CHARSADDA: It was a bright summer afternoon on August 12, 1948. Despite the imposition of Section 144, scores of Bacha Khan loyalists had come out in the streets against the Abdul Qayyum Khan administration. Twenty-year-old Dost Muhammad had accompanied his two brothers to the gathering in Utmanzai, hometown of the Khudai Khidmatgars.
Over the years, his identity became cemented as Khan Baba or Dosti Khan among the locals, but even in his youth Dost Muhammad was well-known – known for his commitment to the Red Shirts Movement.
A schoolmate of Wali Khan, he too hailed from the Khwazi Khel tribe that produced stalwarts like Dr Khan Sahib and Bacha Khan. Dost Muhammad was expelled from school in 1942 when he led a protest against the British Raj. Schoolmaster Kareem Khan had handed him a “bad character certificate” – an early testimony to his lifelong political struggle against oppression. He continued to farm for a living until he was informed Wali Khan was attacked in Malakand. Then on he accompanied the leader as his gunman.
However, according to Dost Muhammad, on that wretched day in 1948 neither he nor his 200 fellow Surkh Posh workers were armed with anything other than a sense of purpose. “Salar Ameen Jan had ordered us to attend the procession. I along with my brothers Peer Muhammad and Suhbat Khan reached the venue,” he told The Express Tribune on August 10, 2014 – two days prior to the last anniversary of Barbara and roughly a year before he was slain.
Abdul Rauf of Sardehri was leading the guards on duty, said Dost Muhammad. Rauf had informed the attendees the government had enforced Section 144 and heavy contingents of police had surrounded them.
“Assistant commissioner Gul Muhammad warned Rauf not to proceed further with the protest. The leader retorted the procession was peaceful and the attendees will march to the nearby Ghazi Gul Baba mosque to conduct a meeting.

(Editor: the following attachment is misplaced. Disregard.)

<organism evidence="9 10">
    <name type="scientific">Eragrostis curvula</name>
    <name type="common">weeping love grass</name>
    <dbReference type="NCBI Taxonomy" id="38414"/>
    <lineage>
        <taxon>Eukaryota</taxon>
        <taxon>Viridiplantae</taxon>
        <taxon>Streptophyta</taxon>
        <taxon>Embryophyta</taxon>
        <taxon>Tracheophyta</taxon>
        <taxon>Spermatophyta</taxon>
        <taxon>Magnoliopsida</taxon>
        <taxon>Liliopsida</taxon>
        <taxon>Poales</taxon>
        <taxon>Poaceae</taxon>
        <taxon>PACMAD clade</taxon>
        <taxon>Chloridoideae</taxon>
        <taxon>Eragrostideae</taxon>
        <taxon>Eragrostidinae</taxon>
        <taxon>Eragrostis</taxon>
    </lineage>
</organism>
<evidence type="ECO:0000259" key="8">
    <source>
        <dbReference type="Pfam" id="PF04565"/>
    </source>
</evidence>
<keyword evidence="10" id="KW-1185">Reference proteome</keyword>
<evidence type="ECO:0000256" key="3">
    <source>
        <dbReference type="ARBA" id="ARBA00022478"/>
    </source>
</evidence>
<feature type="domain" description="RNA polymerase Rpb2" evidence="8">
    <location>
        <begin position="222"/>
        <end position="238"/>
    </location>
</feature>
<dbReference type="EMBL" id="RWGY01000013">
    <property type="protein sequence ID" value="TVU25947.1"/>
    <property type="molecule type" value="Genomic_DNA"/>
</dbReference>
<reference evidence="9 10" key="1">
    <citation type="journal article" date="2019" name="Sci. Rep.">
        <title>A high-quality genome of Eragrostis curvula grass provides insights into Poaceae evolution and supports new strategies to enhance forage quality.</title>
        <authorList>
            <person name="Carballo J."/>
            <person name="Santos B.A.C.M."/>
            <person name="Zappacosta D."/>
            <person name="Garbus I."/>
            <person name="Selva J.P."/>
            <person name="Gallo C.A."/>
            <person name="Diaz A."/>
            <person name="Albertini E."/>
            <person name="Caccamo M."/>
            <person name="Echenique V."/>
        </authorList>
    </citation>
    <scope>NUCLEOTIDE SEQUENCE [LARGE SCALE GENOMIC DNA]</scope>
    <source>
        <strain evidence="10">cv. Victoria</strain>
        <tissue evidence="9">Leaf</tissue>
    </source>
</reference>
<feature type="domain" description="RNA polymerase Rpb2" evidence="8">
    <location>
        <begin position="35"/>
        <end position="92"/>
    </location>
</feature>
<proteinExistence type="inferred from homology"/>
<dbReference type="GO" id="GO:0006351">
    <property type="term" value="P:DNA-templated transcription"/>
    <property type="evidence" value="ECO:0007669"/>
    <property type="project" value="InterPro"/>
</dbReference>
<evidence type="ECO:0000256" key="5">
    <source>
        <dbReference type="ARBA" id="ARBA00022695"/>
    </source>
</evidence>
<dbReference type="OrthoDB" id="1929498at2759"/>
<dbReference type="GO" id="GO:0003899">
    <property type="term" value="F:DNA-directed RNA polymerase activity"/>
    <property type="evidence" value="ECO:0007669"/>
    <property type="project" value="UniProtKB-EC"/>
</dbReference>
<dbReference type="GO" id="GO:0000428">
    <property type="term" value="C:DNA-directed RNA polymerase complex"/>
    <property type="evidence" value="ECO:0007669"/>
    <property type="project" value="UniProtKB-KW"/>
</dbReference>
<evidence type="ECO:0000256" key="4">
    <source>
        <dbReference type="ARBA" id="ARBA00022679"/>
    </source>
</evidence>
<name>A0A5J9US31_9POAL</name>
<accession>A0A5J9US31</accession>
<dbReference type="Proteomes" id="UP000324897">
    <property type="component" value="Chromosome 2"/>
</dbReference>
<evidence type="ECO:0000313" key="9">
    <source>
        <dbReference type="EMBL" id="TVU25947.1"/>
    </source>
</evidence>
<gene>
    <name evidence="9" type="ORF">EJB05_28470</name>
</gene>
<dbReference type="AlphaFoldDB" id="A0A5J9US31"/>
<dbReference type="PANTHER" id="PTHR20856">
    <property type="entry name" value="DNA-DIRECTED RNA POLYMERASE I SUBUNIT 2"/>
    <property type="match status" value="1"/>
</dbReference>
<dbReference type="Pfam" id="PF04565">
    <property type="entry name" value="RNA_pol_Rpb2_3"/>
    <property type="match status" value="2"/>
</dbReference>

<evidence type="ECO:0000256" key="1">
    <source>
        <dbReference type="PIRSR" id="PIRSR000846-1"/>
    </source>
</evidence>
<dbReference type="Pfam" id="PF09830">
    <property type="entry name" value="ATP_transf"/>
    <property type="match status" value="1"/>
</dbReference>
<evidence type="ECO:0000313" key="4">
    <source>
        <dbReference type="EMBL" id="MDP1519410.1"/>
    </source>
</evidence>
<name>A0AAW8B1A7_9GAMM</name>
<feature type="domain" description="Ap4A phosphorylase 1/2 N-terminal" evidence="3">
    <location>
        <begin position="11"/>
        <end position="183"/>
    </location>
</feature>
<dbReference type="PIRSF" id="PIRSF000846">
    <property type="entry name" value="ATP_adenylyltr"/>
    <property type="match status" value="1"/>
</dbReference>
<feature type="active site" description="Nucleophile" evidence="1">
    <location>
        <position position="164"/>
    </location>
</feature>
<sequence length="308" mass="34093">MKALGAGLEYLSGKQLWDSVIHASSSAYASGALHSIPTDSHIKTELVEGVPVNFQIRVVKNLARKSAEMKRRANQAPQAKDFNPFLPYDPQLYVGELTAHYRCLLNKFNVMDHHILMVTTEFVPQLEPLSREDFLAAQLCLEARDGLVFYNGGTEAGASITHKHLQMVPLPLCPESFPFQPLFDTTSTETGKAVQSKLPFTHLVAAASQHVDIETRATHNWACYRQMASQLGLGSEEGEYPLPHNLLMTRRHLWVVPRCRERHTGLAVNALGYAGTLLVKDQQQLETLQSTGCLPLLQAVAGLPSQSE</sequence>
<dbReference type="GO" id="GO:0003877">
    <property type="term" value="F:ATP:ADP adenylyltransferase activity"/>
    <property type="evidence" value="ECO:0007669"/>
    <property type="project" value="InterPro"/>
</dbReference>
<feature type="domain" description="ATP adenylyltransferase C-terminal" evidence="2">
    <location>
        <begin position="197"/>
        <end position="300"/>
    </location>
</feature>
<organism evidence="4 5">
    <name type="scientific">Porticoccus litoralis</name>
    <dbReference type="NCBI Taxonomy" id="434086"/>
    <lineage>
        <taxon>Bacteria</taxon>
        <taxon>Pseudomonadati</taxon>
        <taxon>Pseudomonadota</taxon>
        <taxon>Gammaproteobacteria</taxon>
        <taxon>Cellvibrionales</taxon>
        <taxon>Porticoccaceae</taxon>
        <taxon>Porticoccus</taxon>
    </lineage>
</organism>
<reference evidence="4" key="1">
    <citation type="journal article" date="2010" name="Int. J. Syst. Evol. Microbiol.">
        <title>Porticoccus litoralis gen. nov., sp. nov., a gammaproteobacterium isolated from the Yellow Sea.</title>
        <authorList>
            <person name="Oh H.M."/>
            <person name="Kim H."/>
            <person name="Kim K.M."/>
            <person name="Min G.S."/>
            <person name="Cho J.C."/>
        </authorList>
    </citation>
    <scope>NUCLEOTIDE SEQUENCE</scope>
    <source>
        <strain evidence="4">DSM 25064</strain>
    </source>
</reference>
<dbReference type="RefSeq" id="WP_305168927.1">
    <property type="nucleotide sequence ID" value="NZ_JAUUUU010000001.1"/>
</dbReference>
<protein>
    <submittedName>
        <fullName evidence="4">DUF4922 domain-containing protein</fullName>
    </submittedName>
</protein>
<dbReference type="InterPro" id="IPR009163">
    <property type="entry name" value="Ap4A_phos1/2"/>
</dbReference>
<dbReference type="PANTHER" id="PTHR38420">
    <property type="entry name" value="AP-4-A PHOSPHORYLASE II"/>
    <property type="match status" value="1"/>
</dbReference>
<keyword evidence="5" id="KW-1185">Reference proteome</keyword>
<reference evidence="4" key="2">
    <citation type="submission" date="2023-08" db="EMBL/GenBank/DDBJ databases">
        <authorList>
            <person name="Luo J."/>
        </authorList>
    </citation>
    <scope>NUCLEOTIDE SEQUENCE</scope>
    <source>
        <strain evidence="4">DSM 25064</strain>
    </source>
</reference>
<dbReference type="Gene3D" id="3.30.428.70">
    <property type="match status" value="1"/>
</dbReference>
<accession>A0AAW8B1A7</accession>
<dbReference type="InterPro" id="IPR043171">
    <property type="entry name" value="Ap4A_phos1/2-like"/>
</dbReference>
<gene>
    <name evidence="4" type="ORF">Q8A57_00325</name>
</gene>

He (Rauf) furnished a copy of the Holy Quran from his pocket and told the AC that the protesters had come out only for the abolishment of Anglo-Saxon legal system.”
The octogenarian paused for a moment and then continued, “The AC would simply not understand. In that moment, Salar’s son misunderstood the argument and attacked the government official,” he said. “The AC thought he had been stabbed and immediately ordered the police to spray the protesters with bullets.”
All hell broke loose. The attendees scurried in every direction. “Women were carrying the holy text on their heads. Even they were not spared,” Dost Muhammad had told The Express Tribune. “Gunfire stopped only when Salar arrived. By that time, countless people had been butchered,” Dost Muhammad said with a heavy voice, adding he swam across a river to return home since all the roads had been cordoned off.
“My brother Peer compiled the list of the dead and injured and gave it to Bacha Khan when he was freed from the prison,” he said. According to Dost Muhammad, the tally was over six hundred; other accounts said four hundred, while official accounts put it at half of that. The slain leader had told The Express Tribune that the police officer responsible for the carnage, Alam Khan, was later awarded by the Qayyum government.
“We were attacked because we stood up for the rights of our people. We have defended them from day one and continue to bear the brunt for it till today,” he said. Over the years Dost Muhammad lost 70 of his closest companions to the war against militancy. All his life he remained loyal to the Bacha Khan clan during its different phases of political struggle.
In his own words, Dost Muhammad struggled all his life for Awami National Party’s cause and subsequently died for the same. He breathed his last in the Utmanzai party office where unidentified men ruthlessly gunned the man down on Thursday – a chapter in Pukhtun history closed forever.
Published in The Express Tribune, July 4th, 2015.